Planning Commission member Sara Smith noted she liked the unobtrusive nature of the plan.
"It's very simple, clean and open, which is something I like," she said.
Members of the public weighed in on the plan, as well.
"I'm an avid tennis player and my whole family is into tennis," said Ron Turner, who lives on East Bluff Drive. "We have no objection to the tennis courts being relocated. When people started saying relocate, not eliminate, the problem went away."
Tim Patton, a resident of Bay Street, said he supported the plan, but had some concerns, as well.
"I think it's a beautiful plan, I commend the group, a lot of good thinking," he said. "As a downtown resident who lives near the water, a concern of mine is if you're not careful, this could become a place where people loiter. It's great when it operates within regular hours and people have a good time and then go home, but it's terrible if become a place where people just come to hang out, smoke cigarettes, drink and be loud. Overall, I really like the plan, I just want to caution everyone to think about this."
Funds for the project were discussed in more detail at the meeting. Harbor Springs city manager Tom Richards noted financing would most likely come from the waterfront fund and other sources. So far, no taxpayer dollars have been used for DDA needs or for the design plan. Currently, there are no plans to implement any TIFs (tax increment financing) for the waterfront project.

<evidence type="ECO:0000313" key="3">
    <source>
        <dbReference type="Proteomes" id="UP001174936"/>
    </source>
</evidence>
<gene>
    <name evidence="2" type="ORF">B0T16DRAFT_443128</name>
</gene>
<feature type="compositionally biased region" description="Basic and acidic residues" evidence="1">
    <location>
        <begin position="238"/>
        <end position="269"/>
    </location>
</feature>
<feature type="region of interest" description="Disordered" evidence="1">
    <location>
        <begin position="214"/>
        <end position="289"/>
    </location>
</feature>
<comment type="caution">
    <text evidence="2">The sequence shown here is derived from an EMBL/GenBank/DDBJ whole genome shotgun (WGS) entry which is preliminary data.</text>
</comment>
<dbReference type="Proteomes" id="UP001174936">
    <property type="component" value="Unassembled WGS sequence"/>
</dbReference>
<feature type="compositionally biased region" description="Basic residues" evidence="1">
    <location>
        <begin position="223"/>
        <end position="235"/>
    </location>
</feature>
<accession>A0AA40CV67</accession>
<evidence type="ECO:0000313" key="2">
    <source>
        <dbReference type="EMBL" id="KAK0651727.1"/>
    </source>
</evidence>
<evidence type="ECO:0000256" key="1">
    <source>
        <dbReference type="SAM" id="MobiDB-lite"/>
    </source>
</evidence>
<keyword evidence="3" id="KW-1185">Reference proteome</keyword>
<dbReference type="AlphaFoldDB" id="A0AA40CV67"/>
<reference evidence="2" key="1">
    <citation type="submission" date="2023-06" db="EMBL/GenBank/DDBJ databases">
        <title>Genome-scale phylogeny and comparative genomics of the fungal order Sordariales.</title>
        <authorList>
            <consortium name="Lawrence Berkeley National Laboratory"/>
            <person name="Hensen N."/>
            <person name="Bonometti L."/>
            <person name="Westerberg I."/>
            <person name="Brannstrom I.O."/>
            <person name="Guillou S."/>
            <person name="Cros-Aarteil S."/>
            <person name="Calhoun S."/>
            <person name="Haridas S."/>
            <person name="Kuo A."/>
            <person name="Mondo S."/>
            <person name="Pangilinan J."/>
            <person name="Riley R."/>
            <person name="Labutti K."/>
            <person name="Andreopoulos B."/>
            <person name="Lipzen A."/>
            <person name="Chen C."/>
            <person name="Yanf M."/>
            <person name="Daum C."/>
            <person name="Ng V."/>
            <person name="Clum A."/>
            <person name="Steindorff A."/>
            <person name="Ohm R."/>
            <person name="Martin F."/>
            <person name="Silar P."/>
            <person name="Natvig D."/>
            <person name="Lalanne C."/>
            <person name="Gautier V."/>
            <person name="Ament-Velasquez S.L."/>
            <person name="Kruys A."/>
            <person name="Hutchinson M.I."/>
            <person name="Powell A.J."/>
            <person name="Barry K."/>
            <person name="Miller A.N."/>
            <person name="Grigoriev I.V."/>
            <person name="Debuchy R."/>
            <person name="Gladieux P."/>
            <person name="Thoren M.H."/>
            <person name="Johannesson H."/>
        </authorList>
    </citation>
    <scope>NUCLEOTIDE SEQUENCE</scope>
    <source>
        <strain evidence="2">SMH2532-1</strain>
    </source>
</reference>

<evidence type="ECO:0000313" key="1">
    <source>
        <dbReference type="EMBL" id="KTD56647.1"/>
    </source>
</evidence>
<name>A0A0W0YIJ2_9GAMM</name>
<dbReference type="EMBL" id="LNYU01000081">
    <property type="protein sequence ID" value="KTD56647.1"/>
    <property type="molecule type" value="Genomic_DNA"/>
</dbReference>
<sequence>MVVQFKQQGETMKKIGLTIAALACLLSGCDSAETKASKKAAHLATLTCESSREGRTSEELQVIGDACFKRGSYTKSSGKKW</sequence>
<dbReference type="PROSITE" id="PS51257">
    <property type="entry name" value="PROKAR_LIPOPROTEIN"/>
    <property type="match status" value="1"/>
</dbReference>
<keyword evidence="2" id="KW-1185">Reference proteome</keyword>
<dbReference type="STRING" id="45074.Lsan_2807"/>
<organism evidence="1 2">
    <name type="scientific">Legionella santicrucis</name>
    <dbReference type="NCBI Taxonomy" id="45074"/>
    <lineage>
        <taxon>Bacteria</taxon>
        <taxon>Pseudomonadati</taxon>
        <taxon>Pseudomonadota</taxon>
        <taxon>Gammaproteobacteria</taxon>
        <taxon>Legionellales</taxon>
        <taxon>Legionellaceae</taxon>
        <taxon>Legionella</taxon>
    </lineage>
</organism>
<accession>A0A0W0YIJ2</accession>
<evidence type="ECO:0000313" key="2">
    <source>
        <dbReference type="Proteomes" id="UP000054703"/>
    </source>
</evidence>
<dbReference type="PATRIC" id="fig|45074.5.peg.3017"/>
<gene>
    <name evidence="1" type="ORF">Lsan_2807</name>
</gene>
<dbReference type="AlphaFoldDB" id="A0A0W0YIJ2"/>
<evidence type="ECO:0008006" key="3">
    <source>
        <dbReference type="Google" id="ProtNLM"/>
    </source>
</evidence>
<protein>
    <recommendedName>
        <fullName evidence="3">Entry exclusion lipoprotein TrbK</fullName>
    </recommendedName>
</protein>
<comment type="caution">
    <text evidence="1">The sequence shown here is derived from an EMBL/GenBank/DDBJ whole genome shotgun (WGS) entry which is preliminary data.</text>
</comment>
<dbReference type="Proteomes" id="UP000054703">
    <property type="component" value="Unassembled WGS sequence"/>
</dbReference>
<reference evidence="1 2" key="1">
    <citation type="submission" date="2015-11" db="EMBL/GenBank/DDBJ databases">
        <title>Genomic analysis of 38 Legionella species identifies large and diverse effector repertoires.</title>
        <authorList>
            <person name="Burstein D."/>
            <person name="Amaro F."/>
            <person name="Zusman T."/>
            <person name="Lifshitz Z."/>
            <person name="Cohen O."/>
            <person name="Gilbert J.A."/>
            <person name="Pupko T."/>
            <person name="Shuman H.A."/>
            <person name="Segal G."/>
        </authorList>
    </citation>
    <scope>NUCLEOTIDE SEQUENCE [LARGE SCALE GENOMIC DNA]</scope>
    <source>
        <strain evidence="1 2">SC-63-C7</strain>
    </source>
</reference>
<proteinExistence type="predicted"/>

"Under the city's accounting structure, typically this is considered a waterfront asset," Richards noted. "So, funds would also come from the waterfront fund, and most likely be augmented by grants and general donations."
Rob Mossburg noted there is a good possibility to receive some sort of assistance from state agencies and local foundations for the project.
"Funding is always an issue, but we've had a good number of people from the Michigan Economic Development Corporation, state agencies and local foundations become aware of what we're doing here in Harbor Springs," Mossburg said. "We also have such a generous, supportive community, I think the range of what we're talking about here is very doable from a finance standpoint."